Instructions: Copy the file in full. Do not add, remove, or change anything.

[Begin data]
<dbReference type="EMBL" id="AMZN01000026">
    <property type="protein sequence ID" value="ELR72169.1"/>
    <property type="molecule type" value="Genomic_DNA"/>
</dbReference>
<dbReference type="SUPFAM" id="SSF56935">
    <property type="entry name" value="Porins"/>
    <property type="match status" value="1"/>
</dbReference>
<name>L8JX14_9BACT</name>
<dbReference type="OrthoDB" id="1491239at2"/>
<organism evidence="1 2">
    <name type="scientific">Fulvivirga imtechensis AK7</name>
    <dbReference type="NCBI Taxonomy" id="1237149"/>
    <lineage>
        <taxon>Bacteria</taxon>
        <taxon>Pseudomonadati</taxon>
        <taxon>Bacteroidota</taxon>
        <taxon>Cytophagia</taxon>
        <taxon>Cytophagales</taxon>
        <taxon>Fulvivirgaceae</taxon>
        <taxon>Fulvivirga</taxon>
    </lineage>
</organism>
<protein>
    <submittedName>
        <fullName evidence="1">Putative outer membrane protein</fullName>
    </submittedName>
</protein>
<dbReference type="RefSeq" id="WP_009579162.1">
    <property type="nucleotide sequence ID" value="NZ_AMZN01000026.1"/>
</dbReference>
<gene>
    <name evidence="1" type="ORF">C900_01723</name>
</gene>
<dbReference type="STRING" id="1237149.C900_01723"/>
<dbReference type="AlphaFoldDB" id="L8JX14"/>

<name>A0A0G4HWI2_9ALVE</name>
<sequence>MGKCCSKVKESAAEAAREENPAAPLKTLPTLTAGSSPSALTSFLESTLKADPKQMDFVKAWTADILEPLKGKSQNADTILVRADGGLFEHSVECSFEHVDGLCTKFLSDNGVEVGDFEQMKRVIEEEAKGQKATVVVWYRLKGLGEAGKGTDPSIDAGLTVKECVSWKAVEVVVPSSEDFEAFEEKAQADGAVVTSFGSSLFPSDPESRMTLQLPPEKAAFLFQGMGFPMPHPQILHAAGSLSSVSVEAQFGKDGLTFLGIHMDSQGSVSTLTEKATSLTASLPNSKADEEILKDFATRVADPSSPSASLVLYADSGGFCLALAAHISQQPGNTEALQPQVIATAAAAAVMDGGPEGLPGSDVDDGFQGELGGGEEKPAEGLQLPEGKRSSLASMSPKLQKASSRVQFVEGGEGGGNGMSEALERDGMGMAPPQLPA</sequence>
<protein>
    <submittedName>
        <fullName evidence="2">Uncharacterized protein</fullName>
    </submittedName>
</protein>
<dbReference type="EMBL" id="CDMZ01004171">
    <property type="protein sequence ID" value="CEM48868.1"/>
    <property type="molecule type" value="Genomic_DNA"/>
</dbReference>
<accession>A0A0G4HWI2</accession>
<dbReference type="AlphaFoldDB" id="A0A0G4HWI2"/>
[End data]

<dbReference type="EMBL" id="AMZN01000026">
    <property type="protein sequence ID" value="ELR72169.1"/>
    <property type="molecule type" value="Genomic_DNA"/>
</dbReference>
<dbReference type="SUPFAM" id="SSF56935">
    <property type="entry name" value="Porins"/>
    <property type="match status" value="1"/>
</dbReference>
<name>L8JX14_9BACT</name>
<dbReference type="OrthoDB" id="1491239at2"/>
<organism evidence="1 2">
    <name type="scientific">Fulvivirga imtechensis AK7</name>
    <dbReference type="NCBI Taxonomy" id="1237149"/>
    <lineage>
        <taxon>Bacteria</taxon>
        <taxon>Pseudomonadati</taxon>
        <taxon>Bacteroidota</taxon>
        <taxon>Cytophagia</taxon>
        <taxon>Cytophagales</taxon>
        <taxon>Fulvivirgaceae</taxon>
        <taxon>Fulvivirga</taxon>
    </lineage>
</organism>
<protein>
    <submittedName>
        <fullName evidence="1">Putative outer membrane protein</fullName>
    </submittedName>
</protein>
<dbReference type="RefSeq" id="WP_009579162.1">
    <property type="nucleotide sequence ID" value="NZ_AMZN01000026.1"/>
</dbReference>
<gene>
    <name evidence="1" type="ORF">C900_01723</name>
</gene>
<dbReference type="STRING" id="1237149.C900_01723"/>
<dbReference type="AlphaFoldDB" id="L8JX14"/>

<name>A0A0G4HWI2_9ALVE</name>
<sequence>MGKCCSKVKESAAEAAREENPAAPLKTLPTLTAGSSPSALTSFLESTLKADPKQMDFVKAWTADILEPLKGKSQNADTILVRADGGLFEHSVECSFEHVDGLCTKFLSDNGVEVGDFEQMKRVIEEEAKGQKATVVVWYRLKGLGEAGKGTDPSIDAGLTVKECVSWKAVEVVVPSSEDFEAFEEKAQADGAVVTSFGSSLFPSDPESRMTLQLPPEKAAFLFQGMGFPMPHPQILHAAGSLSSVSVEAQFGKDGLTFLGIHMDSQGSVSTLTEKATSLTASLPNSKADEEILKDFATRVADPSSPSASLVLYADSGGFCLALAAHISQQPGNTEALQPQVIATAAAAAVMDGGPEGLPGSDVDDGFQGELGGGEEKPAEGLQLPEGKRSSLASMSPKLQKASSRVQFVEGGEGGGNGMSEALERDGMGMAPPQLPA</sequence>
<protein>
    <submittedName>
        <fullName evidence="2">Uncharacterized protein</fullName>
    </submittedName>
</protein>
<dbReference type="EMBL" id="CDMZ01004171">
    <property type="protein sequence ID" value="CEM48868.1"/>
    <property type="molecule type" value="Genomic_DNA"/>
</dbReference>
<accession>A0A0G4HWI2</accession>
<dbReference type="AlphaFoldDB" id="A0A0G4HWI2"/>